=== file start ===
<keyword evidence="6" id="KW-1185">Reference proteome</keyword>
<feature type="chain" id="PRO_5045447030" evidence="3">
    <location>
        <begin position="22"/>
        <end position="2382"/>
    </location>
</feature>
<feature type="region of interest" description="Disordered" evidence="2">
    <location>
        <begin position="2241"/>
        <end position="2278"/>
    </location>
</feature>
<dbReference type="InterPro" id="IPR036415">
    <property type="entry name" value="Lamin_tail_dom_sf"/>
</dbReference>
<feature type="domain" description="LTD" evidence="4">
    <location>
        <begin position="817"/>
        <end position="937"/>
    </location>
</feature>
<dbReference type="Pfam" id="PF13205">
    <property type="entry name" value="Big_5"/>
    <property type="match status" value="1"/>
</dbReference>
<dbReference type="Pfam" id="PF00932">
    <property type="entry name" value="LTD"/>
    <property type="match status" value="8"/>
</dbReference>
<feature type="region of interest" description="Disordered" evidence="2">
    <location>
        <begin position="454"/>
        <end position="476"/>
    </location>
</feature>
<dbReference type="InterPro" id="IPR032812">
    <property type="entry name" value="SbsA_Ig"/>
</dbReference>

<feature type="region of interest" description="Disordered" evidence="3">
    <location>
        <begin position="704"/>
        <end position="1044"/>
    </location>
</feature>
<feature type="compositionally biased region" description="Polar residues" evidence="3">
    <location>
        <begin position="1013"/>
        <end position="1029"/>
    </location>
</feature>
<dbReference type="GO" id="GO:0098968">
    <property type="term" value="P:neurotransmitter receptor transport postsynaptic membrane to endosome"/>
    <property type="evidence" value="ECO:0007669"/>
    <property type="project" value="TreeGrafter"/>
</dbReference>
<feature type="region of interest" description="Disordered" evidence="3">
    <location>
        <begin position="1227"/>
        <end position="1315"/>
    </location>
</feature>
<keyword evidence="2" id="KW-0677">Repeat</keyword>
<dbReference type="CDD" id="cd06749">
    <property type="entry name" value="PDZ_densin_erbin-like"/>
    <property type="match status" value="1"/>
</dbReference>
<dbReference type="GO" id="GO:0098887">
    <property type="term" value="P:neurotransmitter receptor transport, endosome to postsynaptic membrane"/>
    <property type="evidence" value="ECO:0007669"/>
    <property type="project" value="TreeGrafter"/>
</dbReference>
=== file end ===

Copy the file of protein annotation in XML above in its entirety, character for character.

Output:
<keyword evidence="6" id="KW-1185">Reference proteome</keyword>
<feature type="chain" id="PRO_5045447030" evidence="3">
    <location>
        <begin position="22"/>
        <end position="2382"/>
    </location>
</feature>
<feature type="region of interest" description="Disordered" evidence="2">
    <location>
        <begin position="2241"/>
        <end position="2278"/>
    </location>
</feature>
<dbReference type="InterPro" id="IPR036415">
    <property type="entry name" value="Lamin_tail_dom_sf"/>
</dbReference>
<feature type="domain" description="LTD" evidence="4">
    <location>
        <begin position="817"/>
        <end position="937"/>
    </location>
</feature>
<dbReference type="Pfam" id="PF13205">
    <property type="entry name" value="Big_5"/>
    <property type="match status" value="1"/>
</dbReference>
<dbReference type="Pfam" id="PF00932">
    <property type="entry name" value="LTD"/>
    <property type="match status" value="8"/>
</dbReference>
<feature type="region of interest" description="Disordered" evidence="2">
    <location>
        <begin position="454"/>
        <end position="476"/>
    </location>
</feature>
<dbReference type="InterPro" id="IPR032812">
    <property type="entry name" value="SbsA_Ig"/>
</dbReference>

<feature type="region of interest" description="Disordered" evidence="3">
    <location>
        <begin position="704"/>
        <end position="1044"/>
    </location>
</feature>
<feature type="compositionally biased region" description="Polar residues" evidence="3">
    <location>
        <begin position="1013"/>
        <end position="1029"/>
    </location>
</feature>
<dbReference type="GO" id="GO:0098968">
    <property type="term" value="P:neurotransmitter receptor transport postsynaptic membrane to endosome"/>
    <property type="evidence" value="ECO:0007669"/>
    <property type="project" value="TreeGrafter"/>
</dbReference>
<feature type="region of interest" description="Disordered" evidence="3">
    <location>
        <begin position="1227"/>
        <end position="1315"/>
    </location>
</feature>
<keyword evidence="2" id="KW-0677">Repeat</keyword>
<dbReference type="CDD" id="cd06749">
    <property type="entry name" value="PDZ_densin_erbin-like"/>
    <property type="match status" value="1"/>
</dbReference>
<dbReference type="GO" id="GO:0098887">
    <property type="term" value="P:neurotransmitter receptor transport, endosome to postsynaptic membrane"/>
    <property type="evidence" value="ECO:0007669"/>
    <property type="project" value="TreeGrafter"/>
</dbReference>